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The source code to jQuery and UI libraries always use spaces around function arguments. For example:

 $( ).attr( "tabIndex", -1 );

What is the purpose of this? Why not:

$("tabIndex", -1);

I find the latter much easier to look at. Is there any reason why the developers have made this choice?

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closed as not constructive by James Allardice, Didier Ghys, Alex K., Jamiec, tim_yates Jan 17 '12 at 12:12

As it currently stands, this question is not a good fit for our Q&A format. We expect answers to be supported by facts, references, or expertise, but this question will likely solicit debate, arguments, polling, or extended discussion. If you feel that this question can be improved and possibly reopened, visit the help center for guidance.If this question can be reworded to fit the rules in the help center, please edit the question.

It makes no difference, just a preference of style! I'm voting to close as not constructive I'm afraid. This will only lead to a debate between coding styles. – James Allardice Jan 17 '12 at 11:35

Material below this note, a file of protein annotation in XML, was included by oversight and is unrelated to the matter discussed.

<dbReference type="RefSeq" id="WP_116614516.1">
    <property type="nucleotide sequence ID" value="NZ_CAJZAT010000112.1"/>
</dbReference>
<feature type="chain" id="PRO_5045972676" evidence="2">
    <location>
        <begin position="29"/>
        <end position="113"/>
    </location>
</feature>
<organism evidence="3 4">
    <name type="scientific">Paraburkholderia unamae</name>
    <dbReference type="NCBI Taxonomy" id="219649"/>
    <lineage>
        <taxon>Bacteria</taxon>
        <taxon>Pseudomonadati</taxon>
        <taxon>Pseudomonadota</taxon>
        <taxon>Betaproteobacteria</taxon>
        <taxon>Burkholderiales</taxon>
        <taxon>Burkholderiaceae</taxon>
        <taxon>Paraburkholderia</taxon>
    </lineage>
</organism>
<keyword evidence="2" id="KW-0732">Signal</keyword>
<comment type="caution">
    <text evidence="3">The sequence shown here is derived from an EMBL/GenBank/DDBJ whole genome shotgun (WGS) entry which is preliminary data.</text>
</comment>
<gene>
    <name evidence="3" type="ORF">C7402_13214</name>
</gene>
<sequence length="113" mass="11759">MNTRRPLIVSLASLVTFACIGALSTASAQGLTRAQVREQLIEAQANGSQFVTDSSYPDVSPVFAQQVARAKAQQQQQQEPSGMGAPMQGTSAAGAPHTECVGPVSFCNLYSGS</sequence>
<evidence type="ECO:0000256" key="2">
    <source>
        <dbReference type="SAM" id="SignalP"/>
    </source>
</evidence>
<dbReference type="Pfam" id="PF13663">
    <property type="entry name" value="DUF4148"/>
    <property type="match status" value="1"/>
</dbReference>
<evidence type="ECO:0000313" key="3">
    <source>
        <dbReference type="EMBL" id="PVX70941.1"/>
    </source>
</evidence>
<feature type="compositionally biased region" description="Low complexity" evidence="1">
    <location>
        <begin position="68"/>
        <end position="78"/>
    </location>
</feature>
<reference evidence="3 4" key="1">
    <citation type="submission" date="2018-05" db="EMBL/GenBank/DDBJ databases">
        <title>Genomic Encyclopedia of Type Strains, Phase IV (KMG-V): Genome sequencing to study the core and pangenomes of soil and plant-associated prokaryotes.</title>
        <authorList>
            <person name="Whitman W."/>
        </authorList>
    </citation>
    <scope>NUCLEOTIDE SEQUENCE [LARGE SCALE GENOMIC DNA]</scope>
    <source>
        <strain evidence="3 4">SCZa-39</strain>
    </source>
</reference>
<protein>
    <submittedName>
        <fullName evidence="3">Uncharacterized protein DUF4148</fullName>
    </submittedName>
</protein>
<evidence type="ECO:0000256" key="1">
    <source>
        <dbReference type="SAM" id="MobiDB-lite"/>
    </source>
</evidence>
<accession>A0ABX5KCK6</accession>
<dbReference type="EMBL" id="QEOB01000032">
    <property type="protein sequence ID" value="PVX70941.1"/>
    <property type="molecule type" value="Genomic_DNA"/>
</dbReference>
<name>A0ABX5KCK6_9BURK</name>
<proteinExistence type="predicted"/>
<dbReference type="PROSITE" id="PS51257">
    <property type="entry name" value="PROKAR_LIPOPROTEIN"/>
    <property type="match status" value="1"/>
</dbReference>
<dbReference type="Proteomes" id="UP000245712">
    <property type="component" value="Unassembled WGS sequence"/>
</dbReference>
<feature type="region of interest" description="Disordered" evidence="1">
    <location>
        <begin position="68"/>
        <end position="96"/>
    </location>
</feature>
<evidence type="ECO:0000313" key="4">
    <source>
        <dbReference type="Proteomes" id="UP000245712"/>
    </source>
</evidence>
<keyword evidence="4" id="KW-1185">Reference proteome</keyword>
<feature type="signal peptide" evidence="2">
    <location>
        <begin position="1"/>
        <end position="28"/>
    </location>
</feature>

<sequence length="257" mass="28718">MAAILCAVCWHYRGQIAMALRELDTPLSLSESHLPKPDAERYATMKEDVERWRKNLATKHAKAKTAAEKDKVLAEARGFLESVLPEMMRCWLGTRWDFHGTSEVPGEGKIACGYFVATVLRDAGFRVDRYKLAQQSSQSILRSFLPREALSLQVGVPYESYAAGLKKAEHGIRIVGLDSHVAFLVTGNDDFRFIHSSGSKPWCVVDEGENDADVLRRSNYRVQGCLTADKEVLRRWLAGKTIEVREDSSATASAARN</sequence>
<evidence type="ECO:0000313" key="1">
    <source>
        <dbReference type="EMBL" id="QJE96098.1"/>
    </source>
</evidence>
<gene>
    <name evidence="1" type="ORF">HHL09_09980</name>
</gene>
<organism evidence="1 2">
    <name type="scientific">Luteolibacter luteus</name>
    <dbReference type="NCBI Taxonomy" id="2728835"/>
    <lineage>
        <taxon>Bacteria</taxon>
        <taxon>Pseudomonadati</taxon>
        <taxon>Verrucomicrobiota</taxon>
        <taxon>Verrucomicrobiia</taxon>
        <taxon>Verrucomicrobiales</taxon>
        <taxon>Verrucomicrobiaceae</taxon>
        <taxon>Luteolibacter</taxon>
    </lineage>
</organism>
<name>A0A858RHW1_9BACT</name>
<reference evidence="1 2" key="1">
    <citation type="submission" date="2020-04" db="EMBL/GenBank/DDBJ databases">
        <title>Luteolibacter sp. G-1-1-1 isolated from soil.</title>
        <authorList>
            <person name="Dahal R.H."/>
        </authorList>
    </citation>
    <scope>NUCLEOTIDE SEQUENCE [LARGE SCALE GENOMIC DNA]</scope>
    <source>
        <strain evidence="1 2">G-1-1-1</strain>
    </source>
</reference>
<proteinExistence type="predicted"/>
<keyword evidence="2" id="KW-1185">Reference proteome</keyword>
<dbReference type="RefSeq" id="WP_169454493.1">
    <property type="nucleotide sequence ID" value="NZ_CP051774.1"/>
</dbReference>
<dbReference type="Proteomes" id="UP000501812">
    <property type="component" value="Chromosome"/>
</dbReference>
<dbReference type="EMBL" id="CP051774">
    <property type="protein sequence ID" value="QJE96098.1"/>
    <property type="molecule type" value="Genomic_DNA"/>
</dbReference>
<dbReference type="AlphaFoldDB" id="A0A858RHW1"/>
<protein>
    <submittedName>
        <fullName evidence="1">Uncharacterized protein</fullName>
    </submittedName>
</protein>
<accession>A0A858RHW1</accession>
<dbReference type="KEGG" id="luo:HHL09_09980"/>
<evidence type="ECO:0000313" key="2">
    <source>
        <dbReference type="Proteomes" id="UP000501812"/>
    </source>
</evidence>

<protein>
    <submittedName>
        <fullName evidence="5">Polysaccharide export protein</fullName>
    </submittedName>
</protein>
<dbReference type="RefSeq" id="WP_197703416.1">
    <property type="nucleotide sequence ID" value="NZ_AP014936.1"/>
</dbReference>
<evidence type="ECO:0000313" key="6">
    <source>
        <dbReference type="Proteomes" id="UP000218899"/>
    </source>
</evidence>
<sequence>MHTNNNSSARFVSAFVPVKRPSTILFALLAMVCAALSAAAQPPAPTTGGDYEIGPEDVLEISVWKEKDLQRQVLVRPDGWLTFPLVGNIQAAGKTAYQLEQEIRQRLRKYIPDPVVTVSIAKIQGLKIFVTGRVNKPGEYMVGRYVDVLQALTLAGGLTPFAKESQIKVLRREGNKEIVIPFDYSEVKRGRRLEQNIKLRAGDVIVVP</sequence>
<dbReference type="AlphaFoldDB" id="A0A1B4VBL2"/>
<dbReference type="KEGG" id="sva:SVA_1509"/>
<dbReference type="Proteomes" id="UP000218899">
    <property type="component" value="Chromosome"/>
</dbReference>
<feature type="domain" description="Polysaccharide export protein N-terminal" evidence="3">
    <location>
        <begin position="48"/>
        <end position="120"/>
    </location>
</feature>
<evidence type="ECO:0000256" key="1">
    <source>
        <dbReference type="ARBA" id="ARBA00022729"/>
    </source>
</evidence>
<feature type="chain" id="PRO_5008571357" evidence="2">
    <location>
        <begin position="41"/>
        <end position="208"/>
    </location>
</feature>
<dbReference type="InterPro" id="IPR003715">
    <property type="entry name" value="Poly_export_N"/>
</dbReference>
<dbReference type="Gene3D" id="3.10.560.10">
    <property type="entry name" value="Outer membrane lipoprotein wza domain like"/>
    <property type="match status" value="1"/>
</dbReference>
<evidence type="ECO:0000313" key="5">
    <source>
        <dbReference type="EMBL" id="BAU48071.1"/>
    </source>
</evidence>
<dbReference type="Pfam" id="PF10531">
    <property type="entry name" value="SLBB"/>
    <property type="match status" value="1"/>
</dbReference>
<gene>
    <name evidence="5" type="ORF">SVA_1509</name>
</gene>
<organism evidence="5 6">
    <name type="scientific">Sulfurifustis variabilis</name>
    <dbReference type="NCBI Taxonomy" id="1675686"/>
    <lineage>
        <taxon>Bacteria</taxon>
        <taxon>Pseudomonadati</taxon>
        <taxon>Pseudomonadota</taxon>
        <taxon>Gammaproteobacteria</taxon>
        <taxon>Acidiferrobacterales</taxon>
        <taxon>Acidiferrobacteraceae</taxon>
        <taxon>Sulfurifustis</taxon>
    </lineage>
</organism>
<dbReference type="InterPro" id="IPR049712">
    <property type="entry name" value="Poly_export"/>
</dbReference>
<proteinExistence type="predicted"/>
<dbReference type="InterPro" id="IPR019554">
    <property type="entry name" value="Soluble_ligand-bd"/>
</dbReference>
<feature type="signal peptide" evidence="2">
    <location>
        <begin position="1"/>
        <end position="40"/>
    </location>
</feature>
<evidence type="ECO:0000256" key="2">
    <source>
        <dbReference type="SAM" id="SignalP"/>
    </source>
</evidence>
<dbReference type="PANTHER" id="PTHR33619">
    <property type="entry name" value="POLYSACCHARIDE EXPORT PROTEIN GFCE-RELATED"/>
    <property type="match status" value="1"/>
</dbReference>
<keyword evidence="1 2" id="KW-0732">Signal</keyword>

may be developer at google likes spaces.. – Gaurav Shah Jan 17 '12 at 11:36
"jQuery and UI source always seem..." Do they? Where? – Widor Jan 17 '12 at 11:36
@Widor the source code to jQuery and jQuery UI themselves - and often in other plugins as well. – Andrew Jan 17 '12 at 11:38
It's just more readable. Once minified, spaces are removed anyway. – Didier Ghys Jan 17 '12 at 11:38

2 Answers 2

up vote 2 down vote accepted

There is absolutley zero purpose except readability. But that also comes down to personal preference, so readability is a very subjective word in that context.

For my part, I like this notation and use it myself, at least for one-liners. A construct like this looks pretty gross:

myFunction( { some: 'data', callback: function() {
} );
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It can be easier to read. For example, you could do this:

var x=(((parseInt('1234')*2)/3)+4)*100;

But to many of us, it's more readable as:

var x = (((parseInt('1234') * 2) / 3) + 4) * 100;

Similar logic here. You don't find it more readable, but most of their developers probably do.

I'd hazard a guess that there are a lot of areas in their code base where their style helps them sort out parameters and operations when they have a lot of nested function calls, etc.

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